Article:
Friday Fictioneers – PTSD

Every week, Rochelle Wisoff-Fields (thank you, Rochelle!) hosts a flash fiction challenge, to write a complete story, based on a photoprompt, with a beginning, middle and end, in 100 words or less. Post it on your blog, and include the Photoprompt and Inlinkz (the blue frog) on your page. Link your story URL. Then the fun starts as you read other peoples’ stories and comment on them!

FF - Candid Camera 180704

PHOTO PROMPT © J Hardy Carroll

PTSD

“Incoming!”

I wake up sweating and sobbing. Even after I force myself to open my eyes, to stop biting the pillow, to stop clawing the sheets, I can still smell the blood. Shaking uncontrollably, I stumble into the kitchen. The crimson ketchup on last night’s plate explodes into my field of view. I dive for cover.

“Pull y’self together, Private.”

“Suh!”

I drag myself to my feet and salute. Okay, so he’s dead, but you still gotta salute an officer.

Jimmy’s foot’s lying on the floor.

He’s lucky.

They’ve given him a prosthetic.

Wish they’d give me a new mind.

72 thoughts on “Friday Fictioneers – PTSD

    • I think you’re almost certainly right, Alice. Both of my grandfathers served in WW1. One made it through physically unscathed, and mentally he seemed at peace. Unless you asked him to talk about the war, and then he wouldn’t. It was too sickening to contemplate. The other grandfather suffered both physical and mental scars until he died prematurely age about 55.
      With very best wishes
      Penny

      Like

      • My grandfather told a handful of war stories, but would never give any more detail and if pressed would get a troubled, distant look in his eye. Most of his war buddies – also physically intact – were the same. Seeing how other vets have fared, I have to say they came out lucky.

        Liked by 1 person

    • Dear EagleAye
      Thank you for reading and commenting. Too many people suffer like this, both soldiers and civilians trapped in conflict areas. Thank you for saying that the writing is powerful.
      With very best wishes
      Penny

      Like

      • I am not a sikh but shall just quote the sikh prayer ……..
        Ik­oaʼnkār saṯ nām karṯā purakẖ nirbẖa­o nirvair akāl mūraṯ ajūnī saibẖaʼn gur parsāḏ.
        One Universal Creator God. The Name Is Truth. Creative Being Personified. No Fear. No Hatred. Image Of The Undying, Beyond Birth, Self-Existent. By Guru’s Grace.
        Stress being on NO FEAR.

        Liked by 1 person

  1. This is so painfully true. Often bodies heal quicker than minds and if you have no physical impairment people can see, they wonder what you’re complaining about, as if a mental injury is less serious than a physical one. You captured the man’s torment so well, the impact losing his colleagues has made on him, almost a sense of envy at the man who lost a leg but kept his mind intact.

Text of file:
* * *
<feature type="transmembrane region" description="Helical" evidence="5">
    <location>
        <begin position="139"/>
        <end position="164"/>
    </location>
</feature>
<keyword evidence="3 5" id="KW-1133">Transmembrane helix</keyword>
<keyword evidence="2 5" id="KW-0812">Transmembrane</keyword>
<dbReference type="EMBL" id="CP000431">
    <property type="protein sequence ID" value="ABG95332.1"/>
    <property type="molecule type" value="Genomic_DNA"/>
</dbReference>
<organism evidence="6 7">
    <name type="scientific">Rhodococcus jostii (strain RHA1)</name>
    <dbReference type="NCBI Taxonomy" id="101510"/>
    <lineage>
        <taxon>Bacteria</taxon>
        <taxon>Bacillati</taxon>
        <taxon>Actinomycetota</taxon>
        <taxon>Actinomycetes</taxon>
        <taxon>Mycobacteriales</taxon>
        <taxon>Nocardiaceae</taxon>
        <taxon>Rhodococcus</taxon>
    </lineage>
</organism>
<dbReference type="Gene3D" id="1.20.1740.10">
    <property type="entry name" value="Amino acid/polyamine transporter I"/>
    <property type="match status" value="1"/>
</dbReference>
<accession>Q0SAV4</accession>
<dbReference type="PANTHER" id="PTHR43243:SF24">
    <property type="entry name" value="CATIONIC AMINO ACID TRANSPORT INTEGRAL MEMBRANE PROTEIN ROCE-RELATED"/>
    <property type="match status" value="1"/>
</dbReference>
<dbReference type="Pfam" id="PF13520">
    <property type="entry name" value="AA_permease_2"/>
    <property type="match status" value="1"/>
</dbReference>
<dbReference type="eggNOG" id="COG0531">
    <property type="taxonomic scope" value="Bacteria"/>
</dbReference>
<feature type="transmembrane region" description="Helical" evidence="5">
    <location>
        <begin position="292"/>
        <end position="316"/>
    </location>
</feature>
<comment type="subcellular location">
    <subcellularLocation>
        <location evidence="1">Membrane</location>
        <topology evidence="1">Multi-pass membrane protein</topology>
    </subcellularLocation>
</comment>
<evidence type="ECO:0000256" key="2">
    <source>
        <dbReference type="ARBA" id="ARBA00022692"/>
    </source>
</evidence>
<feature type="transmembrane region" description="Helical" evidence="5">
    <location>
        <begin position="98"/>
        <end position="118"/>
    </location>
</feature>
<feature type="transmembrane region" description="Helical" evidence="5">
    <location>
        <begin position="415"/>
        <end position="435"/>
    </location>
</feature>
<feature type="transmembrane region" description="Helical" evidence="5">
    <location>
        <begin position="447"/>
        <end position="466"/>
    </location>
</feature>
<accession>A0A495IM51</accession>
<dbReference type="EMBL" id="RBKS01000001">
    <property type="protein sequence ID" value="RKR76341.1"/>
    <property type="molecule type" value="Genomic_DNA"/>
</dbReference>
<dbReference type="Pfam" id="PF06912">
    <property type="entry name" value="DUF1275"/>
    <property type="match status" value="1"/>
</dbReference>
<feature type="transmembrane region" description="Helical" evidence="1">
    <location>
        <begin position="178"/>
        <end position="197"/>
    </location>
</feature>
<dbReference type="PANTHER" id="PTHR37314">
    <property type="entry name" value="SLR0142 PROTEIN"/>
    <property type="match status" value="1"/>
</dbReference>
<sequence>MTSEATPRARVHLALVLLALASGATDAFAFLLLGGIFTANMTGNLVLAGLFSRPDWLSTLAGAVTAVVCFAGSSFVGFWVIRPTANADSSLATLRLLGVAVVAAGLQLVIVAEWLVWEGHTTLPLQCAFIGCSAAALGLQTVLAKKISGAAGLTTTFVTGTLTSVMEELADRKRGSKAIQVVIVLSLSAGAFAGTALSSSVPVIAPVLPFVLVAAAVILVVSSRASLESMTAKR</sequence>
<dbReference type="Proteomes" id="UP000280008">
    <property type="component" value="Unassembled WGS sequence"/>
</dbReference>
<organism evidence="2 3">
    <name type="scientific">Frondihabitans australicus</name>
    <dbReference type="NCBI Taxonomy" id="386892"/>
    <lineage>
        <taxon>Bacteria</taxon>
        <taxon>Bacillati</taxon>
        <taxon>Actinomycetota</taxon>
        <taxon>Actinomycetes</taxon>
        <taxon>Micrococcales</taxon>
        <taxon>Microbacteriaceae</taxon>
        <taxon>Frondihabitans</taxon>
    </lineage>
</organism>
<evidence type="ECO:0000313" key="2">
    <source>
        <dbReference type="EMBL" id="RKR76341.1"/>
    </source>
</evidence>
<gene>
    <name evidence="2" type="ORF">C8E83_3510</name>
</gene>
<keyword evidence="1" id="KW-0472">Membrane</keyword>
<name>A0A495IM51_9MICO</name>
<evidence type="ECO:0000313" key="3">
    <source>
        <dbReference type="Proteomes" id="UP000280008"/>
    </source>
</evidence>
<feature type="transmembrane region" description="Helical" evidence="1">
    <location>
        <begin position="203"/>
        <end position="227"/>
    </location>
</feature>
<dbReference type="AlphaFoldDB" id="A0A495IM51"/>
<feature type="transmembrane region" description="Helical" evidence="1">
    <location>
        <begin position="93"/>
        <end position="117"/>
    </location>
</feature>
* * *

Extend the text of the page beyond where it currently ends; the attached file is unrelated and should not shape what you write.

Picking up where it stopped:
Well done, Penny. Sensitively handled and a good voice too

    Liked by 1 person

    • Dear Lynn
      Thank you for reading, and for your thoughtful comment. Both physical and mental disability can be agonising but, as you say, it is easier to overlook mental suffering because it is largely invisible.
      With very best wishes
      Penny

      Liked by 1 person

    • Dear Andi
      Thank you for reading and commenting. The story was as visceral as I could make it. We need to be aware of the inescapable consequences of war, both for our troops and for the civilians caught by the conflict.
      However, if you seriously want to avoid such writing from me in future, note that I tag the post “Dark”; I have several blogger friends who prefer not to read such stories, and I started doing this for their benefit.
      With very best wishes
      Penny

      Liked by 1 person

  2. Your vivid descriptions get your narrator’s predicament across really well. I feel his almost throw away last comment suggests his life will improve.

    Like

  3. A young man (veteran) my son went to high school with committed suicide a couple of years back. He was also a gifted musician, but couldn’t escape the horrors of war. He could have certainly used a new mind after returning home. You captured the agony well, Penny. God Bless them every one.

    Like

Leave a Reply

Fill in your details below or click an icon to log in:

WordPress.com Logo

You are commenting using your WordPress.com account. Log Out /  Change )

Google photo

You are commenting using your Google account. Log Out /  Change )

Twitter picture

You are commenting using your Twitter account. Log Out /  Change )

Facebook photo

You are commenting using your Facebook account. Log Out /  Change )

Connecting to %s